Why did you choose the Cooperstown Graduate School?

I wanted a program that was specifically focused on museums and museum management, covering all aspects of museum work. I also really liked the practical aspect of it. Most of the programs I investigated were very specific to a certain kind of museum or didn’t offer anything nearly as comprehensive.

Continue reading “Interview for the Cooperstown Graduate Program”

George Washington University, Columbian College of Arts and Sciences

Updated on November 29, 2016

This is the review for the Museum Studies Program at George Washington University (GWU) based on 16 responses. GWU offers two entirely separate museum related master’s degrees, Museum Studies and Museum Education. If you would like to learn more about their Museum Education Program go here. If you are looking for information on the Museum Studies Program, continue reading.

To begin, here are some facts about GWU and its Museum Studies Program:

  • was established in 1976
  • fellowships are offered specific to the Museum Studies Program. There are partial scholarships, awarded for incoming students in the fall semester only, and must submit the application by January 5th
  • offers a program called “Grad2Grad” with the highlighted benefit of 10% tuition discount for GWU undergraduates from 2015 and 2016. You can read more about it here.
  • Besides the MA in Museum Studies, a Campus-Based Museum Studies Certificate, and Distance Education Certificate* is also available.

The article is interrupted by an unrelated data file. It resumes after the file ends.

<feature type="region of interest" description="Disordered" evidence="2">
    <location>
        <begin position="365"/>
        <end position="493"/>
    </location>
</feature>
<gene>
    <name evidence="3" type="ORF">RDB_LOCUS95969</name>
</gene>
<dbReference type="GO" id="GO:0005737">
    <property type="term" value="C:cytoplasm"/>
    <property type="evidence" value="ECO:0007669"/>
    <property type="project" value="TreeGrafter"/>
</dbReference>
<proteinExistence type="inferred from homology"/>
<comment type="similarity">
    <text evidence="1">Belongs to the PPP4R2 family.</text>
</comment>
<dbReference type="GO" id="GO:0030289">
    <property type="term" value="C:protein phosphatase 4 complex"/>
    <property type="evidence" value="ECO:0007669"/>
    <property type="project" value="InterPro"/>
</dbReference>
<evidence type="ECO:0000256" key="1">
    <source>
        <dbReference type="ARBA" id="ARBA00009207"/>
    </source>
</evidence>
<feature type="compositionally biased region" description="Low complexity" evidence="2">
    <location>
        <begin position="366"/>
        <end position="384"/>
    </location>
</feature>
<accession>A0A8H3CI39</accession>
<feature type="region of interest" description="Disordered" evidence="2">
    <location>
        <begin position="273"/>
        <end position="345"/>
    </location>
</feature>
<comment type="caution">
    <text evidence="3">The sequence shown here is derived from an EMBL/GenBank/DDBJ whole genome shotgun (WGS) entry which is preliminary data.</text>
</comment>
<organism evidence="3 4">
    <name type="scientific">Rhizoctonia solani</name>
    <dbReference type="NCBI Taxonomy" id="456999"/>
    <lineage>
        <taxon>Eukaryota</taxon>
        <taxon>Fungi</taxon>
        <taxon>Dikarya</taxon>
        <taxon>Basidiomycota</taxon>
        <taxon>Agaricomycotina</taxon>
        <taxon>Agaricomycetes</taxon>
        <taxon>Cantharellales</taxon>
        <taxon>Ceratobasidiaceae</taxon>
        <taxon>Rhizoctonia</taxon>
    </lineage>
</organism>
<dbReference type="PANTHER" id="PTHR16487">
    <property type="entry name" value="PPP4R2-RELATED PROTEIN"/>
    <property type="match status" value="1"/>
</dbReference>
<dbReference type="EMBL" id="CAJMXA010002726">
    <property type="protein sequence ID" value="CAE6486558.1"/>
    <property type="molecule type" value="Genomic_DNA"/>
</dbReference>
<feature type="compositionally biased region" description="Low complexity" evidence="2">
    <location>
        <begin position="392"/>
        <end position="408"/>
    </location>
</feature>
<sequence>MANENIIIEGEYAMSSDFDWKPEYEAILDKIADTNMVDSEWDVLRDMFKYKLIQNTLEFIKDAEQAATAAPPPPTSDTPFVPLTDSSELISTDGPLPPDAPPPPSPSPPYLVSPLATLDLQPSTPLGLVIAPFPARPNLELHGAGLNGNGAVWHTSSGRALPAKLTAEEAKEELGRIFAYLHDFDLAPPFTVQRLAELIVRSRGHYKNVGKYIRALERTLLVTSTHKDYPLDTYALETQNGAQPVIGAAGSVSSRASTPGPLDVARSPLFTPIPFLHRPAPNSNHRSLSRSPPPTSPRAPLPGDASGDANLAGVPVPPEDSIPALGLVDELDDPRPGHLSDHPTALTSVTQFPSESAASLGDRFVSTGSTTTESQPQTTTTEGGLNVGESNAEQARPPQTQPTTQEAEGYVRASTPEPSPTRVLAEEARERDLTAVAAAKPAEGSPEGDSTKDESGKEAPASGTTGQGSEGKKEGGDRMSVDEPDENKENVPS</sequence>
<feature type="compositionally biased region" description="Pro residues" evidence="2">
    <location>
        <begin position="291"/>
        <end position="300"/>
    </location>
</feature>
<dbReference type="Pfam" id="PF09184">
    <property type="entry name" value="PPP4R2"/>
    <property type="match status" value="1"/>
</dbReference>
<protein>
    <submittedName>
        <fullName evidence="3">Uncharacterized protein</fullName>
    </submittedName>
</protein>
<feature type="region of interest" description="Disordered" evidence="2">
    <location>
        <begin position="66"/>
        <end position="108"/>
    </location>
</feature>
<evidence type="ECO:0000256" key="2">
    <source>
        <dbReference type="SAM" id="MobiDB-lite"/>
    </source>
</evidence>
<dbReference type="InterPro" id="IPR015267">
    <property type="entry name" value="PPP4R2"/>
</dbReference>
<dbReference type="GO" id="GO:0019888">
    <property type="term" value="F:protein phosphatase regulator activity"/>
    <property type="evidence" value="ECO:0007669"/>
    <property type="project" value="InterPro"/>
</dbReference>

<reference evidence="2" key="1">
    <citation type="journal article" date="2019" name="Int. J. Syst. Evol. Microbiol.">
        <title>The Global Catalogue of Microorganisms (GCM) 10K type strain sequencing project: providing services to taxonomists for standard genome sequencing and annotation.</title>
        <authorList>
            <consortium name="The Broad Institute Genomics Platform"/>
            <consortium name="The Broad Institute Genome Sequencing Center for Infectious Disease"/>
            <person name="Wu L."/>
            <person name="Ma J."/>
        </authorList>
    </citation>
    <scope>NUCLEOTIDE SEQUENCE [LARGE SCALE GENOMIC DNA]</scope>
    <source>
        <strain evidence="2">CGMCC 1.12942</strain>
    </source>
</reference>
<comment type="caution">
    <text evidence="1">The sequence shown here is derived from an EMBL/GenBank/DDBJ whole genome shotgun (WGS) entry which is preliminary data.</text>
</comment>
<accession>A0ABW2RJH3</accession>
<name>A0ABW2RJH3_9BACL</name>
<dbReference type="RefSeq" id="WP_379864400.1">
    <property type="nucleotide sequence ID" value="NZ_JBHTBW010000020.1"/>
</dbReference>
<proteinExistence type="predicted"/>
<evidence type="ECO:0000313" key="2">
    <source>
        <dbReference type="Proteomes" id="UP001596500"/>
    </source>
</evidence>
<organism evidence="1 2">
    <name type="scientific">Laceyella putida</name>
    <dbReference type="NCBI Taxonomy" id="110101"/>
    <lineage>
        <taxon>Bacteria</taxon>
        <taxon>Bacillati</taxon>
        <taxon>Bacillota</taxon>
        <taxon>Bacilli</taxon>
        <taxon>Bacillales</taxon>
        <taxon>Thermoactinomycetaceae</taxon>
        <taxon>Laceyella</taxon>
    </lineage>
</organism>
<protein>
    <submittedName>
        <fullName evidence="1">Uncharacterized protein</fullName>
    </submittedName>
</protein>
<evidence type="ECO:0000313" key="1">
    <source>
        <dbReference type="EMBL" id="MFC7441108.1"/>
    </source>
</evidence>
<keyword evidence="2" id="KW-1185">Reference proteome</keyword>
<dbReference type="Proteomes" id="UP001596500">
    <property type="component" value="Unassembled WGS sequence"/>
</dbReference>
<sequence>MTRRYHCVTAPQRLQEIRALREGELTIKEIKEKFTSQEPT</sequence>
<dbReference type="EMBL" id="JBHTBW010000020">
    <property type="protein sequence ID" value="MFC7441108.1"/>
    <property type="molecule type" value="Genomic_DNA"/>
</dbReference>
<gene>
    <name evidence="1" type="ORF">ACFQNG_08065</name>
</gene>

Continue reading “George Washington University, Columbian College of Arts and Sciences”

State University of New York (SUNY) at Oneonta

Updated 9/26/2016

This is the review of The Cooperstown Graduate Program based on 24 responses.

For some context, here are some quick facts about The Cooperstown Graduate Program:

  • The Cooperstown Graduate Program is an academic division of SUNY Oneonta
  • approximately 15 students are accepted into The Cooperstown Graduate Program per year
  • on average, graduates have a 90-100% success rate in finding a job within 12 months after graduation
  • there are 4 full-time faculty with additional adjunct professors teaching about 30 students
  • partnered with the New York State Historical Association (NYSHA)
  • part-time assistantships are available as well as grants and scholarships

Continue reading “State University of New York (SUNY) at Oneonta”